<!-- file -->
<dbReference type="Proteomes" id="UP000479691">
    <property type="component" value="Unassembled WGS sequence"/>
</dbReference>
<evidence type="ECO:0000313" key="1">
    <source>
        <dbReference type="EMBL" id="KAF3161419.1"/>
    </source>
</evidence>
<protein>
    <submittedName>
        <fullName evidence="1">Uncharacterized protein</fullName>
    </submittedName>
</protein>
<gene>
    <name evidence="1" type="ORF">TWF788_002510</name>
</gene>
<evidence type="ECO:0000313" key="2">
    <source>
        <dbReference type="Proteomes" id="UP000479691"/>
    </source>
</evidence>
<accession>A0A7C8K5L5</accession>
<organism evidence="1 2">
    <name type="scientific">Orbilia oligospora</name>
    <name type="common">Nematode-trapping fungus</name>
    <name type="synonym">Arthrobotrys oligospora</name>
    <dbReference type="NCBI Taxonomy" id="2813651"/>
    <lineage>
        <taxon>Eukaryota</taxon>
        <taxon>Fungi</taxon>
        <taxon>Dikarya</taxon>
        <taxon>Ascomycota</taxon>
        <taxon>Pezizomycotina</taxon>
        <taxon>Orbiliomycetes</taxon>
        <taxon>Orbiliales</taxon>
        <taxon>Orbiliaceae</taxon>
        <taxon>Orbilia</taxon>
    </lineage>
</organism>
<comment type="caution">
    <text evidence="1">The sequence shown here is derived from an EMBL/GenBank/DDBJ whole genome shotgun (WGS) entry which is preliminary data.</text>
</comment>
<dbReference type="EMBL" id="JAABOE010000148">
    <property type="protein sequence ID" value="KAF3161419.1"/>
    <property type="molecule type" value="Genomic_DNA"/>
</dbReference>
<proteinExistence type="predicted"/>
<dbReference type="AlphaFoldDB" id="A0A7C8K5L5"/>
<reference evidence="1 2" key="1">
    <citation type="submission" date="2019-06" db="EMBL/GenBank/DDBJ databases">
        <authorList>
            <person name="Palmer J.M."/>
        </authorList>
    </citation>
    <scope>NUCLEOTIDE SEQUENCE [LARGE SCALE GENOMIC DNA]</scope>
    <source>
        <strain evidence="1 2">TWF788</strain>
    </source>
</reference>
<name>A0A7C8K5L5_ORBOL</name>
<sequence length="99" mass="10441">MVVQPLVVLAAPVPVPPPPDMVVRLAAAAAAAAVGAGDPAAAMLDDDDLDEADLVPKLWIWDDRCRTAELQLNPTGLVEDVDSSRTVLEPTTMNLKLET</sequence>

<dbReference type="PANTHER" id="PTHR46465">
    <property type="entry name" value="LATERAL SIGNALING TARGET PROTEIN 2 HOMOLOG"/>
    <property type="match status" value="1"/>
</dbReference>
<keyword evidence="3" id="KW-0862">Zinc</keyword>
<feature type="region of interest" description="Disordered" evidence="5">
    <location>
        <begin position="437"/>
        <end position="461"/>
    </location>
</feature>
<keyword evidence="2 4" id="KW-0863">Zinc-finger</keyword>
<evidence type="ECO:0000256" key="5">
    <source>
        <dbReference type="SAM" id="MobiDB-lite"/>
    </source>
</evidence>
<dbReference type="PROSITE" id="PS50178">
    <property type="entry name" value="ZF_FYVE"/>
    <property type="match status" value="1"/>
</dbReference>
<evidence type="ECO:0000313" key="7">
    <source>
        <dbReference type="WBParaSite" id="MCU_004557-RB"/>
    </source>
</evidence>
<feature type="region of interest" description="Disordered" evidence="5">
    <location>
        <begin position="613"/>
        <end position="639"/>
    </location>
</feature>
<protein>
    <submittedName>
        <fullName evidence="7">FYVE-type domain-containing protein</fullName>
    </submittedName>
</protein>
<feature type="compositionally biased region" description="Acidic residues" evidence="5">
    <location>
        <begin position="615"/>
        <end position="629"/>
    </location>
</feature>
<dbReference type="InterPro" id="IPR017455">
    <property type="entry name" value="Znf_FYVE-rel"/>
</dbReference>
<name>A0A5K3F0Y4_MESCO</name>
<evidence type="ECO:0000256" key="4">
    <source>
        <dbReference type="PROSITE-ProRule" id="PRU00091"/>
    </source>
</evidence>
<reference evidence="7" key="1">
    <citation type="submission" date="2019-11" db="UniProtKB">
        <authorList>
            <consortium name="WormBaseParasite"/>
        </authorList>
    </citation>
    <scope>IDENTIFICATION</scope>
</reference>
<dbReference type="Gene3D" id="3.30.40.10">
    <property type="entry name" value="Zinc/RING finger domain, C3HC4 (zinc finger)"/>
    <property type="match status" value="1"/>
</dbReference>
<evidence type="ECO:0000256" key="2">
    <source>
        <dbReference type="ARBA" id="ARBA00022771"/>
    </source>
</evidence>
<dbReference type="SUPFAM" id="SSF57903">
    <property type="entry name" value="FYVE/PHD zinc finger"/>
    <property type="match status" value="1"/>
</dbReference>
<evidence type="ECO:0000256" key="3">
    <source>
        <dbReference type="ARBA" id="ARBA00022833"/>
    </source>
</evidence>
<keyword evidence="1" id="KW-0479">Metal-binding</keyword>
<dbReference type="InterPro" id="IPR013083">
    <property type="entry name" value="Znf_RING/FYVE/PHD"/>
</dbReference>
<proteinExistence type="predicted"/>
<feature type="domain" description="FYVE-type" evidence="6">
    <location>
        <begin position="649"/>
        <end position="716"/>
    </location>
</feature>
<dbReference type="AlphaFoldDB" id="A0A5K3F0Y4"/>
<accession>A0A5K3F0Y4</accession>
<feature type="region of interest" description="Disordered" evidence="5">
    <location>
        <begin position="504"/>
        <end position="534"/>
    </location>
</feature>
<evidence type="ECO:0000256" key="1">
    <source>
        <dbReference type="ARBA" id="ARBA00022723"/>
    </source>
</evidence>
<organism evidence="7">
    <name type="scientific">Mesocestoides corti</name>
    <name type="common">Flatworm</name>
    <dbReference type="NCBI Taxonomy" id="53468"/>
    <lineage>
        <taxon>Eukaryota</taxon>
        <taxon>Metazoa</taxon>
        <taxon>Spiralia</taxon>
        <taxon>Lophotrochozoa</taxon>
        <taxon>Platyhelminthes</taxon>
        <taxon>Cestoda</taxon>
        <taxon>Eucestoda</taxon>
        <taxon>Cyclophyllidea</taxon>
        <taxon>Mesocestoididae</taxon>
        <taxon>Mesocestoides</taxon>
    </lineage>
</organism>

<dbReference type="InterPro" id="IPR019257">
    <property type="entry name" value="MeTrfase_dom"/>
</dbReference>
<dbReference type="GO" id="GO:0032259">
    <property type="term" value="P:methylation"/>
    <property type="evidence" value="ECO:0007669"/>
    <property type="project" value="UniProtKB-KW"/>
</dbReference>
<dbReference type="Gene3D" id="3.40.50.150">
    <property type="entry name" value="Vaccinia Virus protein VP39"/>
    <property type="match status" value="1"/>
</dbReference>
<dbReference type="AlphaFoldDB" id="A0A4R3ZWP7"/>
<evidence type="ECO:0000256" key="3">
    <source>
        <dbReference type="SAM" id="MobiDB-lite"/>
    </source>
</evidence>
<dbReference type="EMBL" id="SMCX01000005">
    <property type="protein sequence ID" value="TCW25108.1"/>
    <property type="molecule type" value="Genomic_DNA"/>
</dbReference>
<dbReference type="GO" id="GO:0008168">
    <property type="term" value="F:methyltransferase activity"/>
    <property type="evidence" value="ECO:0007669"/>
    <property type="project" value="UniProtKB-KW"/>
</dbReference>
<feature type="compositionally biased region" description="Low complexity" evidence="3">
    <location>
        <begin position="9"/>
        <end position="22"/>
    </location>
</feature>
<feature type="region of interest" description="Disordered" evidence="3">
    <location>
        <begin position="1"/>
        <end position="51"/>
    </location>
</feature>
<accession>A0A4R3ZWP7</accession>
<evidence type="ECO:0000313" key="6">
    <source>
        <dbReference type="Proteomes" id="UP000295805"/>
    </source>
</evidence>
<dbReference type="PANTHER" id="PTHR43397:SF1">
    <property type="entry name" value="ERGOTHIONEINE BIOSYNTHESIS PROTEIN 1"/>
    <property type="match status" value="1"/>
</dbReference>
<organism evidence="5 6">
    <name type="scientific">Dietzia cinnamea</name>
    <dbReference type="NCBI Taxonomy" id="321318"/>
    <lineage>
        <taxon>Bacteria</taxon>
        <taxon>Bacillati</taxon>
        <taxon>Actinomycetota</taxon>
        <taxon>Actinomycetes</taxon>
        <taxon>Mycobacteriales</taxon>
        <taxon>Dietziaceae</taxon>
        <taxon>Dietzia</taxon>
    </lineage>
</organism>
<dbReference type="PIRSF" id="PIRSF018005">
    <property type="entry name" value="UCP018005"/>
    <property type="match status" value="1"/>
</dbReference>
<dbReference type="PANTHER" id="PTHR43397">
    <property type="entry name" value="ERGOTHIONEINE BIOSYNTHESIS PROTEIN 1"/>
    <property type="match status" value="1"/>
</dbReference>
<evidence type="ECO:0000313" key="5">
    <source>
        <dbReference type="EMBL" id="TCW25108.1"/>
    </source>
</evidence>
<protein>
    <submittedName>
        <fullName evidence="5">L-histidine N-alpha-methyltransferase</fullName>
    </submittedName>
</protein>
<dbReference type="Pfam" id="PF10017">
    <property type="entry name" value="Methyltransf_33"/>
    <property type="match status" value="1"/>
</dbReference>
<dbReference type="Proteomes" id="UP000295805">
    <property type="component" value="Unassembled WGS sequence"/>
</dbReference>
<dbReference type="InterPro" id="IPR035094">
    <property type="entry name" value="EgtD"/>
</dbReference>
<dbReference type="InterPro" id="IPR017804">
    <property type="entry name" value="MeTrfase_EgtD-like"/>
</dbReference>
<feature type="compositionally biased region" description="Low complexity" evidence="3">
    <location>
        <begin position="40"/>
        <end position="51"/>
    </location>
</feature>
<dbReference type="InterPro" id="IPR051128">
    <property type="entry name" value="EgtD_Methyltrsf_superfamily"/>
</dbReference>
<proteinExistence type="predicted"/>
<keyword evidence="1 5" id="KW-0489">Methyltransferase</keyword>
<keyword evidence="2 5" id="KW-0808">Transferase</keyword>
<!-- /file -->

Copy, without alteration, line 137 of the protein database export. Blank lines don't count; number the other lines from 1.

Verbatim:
        <dbReference type="ARBA" id="ARBA00022833"/>